In 2020, BlackRock (BLK) chief executive Larry Fink put the world's largest money manager squarely behind the cause of purpose-driven investing. "Climate change is different" from other financial changes, he wrote in his closely watched annual letter to corporate chief executives. Fink promised "a fundamental reshaping of finance" that would put "sustainability at the center of our investment approach." Corporate America and investors quickly followed suit, signing up for net zero carbon plans and launching funds that included ESG factors in their investment decisions. Three years later, BlackRock is still betting big on the transition to a lower-carbon economy, but its emphasis when it talks about sustainability and social issues has changed. Last month, when BlackRock put $550 million into one of the world's largest carbon capture projects in Texas, Fink focused on moneymaking potential rather than its contribution to the planet's welfare. Describing it as "an incredible investment opportunity," he also highlighted BlackRock's decision to continue to work with big energy companies. The shift comes after a two-year stretch during which U.S. Republican politicians have relentlessly pounded investment managers for being "too woke" or "hostile" to fossil fuel. The backlash raises the question of how much longer funds advertising themselves as ESG will be on the menu for investors. Fink himself said in June he no longer used the term as it had become "weaponized." The anti-ESG movement has had a major impact in the area of proxy voting. In the past two years, asset managers have become much more wary about supporting activist shareholder proposals to take specific action on environmental and social issues such as diversity audits or eschewing investment in fossil fuels. BlackRock backed just 7% of environmental and social proposals at companies' annual meetings in 2023, down from 47% two years earlier. Going forward, industry leaders say that funds will have to be much more explicit about what they mean when they say they offer ESG investing.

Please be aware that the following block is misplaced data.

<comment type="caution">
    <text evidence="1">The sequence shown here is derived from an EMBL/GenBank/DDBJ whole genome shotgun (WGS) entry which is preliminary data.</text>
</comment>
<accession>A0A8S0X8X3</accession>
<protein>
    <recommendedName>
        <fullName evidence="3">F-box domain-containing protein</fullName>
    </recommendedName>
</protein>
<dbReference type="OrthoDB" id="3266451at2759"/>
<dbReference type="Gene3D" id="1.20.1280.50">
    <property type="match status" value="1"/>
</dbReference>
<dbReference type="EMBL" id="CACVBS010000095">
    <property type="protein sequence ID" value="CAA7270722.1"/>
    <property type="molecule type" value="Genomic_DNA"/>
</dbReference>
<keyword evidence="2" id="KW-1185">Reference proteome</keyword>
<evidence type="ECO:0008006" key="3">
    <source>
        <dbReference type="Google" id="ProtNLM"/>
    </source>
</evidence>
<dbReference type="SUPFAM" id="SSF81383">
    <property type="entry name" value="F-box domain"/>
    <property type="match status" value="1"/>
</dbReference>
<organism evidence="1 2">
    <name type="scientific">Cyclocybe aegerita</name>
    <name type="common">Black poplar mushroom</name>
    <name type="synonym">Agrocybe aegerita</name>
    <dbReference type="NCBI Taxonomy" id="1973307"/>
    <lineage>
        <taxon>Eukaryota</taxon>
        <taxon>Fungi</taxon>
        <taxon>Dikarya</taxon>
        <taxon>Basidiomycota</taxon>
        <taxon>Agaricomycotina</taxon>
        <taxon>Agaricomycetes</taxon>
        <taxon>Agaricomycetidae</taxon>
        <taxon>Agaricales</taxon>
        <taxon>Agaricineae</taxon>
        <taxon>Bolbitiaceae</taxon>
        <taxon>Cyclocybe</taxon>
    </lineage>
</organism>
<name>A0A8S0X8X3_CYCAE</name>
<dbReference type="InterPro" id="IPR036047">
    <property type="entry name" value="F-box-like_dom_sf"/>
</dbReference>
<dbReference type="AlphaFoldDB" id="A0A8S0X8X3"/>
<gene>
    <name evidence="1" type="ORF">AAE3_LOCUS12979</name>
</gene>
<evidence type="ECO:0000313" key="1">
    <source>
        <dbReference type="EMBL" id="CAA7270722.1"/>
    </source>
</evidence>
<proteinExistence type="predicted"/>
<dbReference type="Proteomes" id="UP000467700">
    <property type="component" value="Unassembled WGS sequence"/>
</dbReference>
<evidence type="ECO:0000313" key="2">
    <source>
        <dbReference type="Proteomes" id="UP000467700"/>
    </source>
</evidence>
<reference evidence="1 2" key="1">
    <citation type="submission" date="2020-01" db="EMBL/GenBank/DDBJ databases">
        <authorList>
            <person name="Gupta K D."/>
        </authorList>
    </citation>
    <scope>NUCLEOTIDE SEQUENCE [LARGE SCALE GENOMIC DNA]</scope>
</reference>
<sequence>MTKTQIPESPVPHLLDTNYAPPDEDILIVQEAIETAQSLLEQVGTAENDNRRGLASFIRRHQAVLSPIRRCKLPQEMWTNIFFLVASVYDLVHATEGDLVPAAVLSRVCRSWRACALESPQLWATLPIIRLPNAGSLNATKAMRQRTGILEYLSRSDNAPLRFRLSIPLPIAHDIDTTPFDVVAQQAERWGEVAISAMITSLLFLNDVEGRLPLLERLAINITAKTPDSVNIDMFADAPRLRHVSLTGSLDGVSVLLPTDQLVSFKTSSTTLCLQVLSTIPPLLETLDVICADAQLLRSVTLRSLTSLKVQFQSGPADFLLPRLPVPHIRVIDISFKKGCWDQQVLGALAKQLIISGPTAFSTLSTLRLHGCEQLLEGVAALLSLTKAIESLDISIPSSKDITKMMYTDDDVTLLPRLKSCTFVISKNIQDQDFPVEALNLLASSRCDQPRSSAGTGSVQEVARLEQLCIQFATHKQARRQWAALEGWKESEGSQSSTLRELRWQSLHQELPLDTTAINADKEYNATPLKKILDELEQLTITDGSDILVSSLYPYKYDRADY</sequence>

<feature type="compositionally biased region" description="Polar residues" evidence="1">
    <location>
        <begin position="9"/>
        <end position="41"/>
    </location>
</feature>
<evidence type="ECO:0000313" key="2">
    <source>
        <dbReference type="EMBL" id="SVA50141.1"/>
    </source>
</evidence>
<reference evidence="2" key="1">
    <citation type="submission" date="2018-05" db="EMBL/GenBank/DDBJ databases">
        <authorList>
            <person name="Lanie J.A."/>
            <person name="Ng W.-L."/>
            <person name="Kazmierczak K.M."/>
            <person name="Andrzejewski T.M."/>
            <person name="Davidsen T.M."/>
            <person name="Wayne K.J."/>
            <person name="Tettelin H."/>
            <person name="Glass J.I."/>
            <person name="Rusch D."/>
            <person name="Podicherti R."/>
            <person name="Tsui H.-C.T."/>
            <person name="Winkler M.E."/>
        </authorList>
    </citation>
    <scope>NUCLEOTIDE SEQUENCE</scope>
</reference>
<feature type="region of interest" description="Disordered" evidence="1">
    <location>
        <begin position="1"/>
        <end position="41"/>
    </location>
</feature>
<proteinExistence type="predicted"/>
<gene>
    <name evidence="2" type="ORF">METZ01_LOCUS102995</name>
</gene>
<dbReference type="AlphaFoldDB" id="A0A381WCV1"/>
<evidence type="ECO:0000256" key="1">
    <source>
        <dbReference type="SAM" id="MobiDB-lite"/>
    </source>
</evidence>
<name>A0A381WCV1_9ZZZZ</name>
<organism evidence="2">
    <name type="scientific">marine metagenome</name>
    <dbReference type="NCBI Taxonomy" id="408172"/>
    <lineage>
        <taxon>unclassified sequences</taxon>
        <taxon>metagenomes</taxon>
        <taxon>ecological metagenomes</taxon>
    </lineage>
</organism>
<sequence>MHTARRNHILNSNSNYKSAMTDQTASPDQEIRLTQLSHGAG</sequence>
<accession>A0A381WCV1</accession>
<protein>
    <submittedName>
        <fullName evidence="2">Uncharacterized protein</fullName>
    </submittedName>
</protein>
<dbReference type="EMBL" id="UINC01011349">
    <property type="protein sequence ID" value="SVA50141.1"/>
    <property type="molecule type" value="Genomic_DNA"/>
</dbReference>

The biotech industry is on a stable and long-term growth trend, thanks to an aging population and accelerating scientific innovation. However, the investment cycle in biotech stocks does not always reflect this, with new technologies and shifting sentiment often fueling exaggerated highs and lows in share prices — which investors can exploit. There are five stages in this investment cycle: despair, recovery, equilibrium, euphoria and correction. The most recent loop around this cycle was exaggerated by the Covid-19 pandemic, which raised focus on the biotech sector. This resulted in an increase in retail trading during lockdown, but the subsequent comedown in the Spring of 2021 was equally sharp and the biotechnology industry has now lagged the market as a whole for two years. However, there is some hope on the horizon. The market currently is alternating between recovery — in which the pace of mergers and acquisitions (M&A) kickstarts and valuations start to recover; and equilibrium — in which there is an influx of capital, a steady stream of M&A and an active IPO environment. There are several signs experienced fund managers will be seeking to give them confidence about a genuine recovery. During 2022, M&A in the sector increased, with appetite fueled by the combination of impending patent expiries and big cash balances at the large pharmaceutical companies. This has continued into 2023, with significant transactions occurring such as Amgen’s (AMGN) recently completed $28bn takeover of movement from the recovery phase to the equilibrium phase of the investment cycle. In early May, Johnson & Johnson (JNJ) successfully spun off its consumer healthcare arm Kenvue (KVUE), raising $3.8bn, the biggest ever IPO in the sector and one of seventeen biotech IPOs so far in 2023. As the biotechnology industry moves out of recovery and into equilibrium, there also tends to be a boost in shareholder activism. Shareholders tend to become more assertive during this period because they are frustrated with the lack of activity and poor returns during a protracted downturn, so they begin to rattle the cage in order to extract returns on their investments. Investors may feel the market recovery is taking too long, and they need to take proactive steps to accelerate the next phase. They may also think management at individual companies is failing to live up to expectations. There has been an increase in such shareholder activism in 2023. In April, Farallon Capital sent a letter to the board of Exelixis (EXEL) announcing its nomination of three directors to the board. The hedge fund said the biotech firm should focus its research and development efforts, communicate a differentiated and coherent strategy and commit to ongoing distributions of excess capital to shareholders. All three Farallon candidates were elected at the May AGM and a share repurchase program was launched. In June, Illumina (ILMN) CEO Francis deSouza quit amid pressure from Carl Icahn. The proxy fight was spurred by the market punishing the valuation of Illumina after deSouza pushed ahead with the acquisition of cancer blood test developer Grail in the face of opposition from the U.S. Federal Trade Commission which continues to challenge the transaction. Icahn backed the new CEO Jacob Thaysen at the September AGM. Subsequently in October 2023, EU regulators ordered Illumina to dispose of Grail, dismissing Illumina’s claim that Grail’s lack of EU revenues put them outside the EU’s jurisdiction. After its success deposing the chairman and imposing seven new directors at Amarin (AMRN) in March 2023, Sarissa Capital launched a third proxy fight at Alkermes (ALKS), hoping to secure its choice of three new board directors. Sarissa accused Alkermes’ board, which already includes one earlier Sarissa nominee, of overseeing “tremendous shareholder value distruction” but didn't win adequate wider shareholder backing to depose any directors in the June 23 AGM. In November, Biomarin was engaged by Elliott Management, which reported a $1bn investment in the company. The company's shares rose 12% on the news.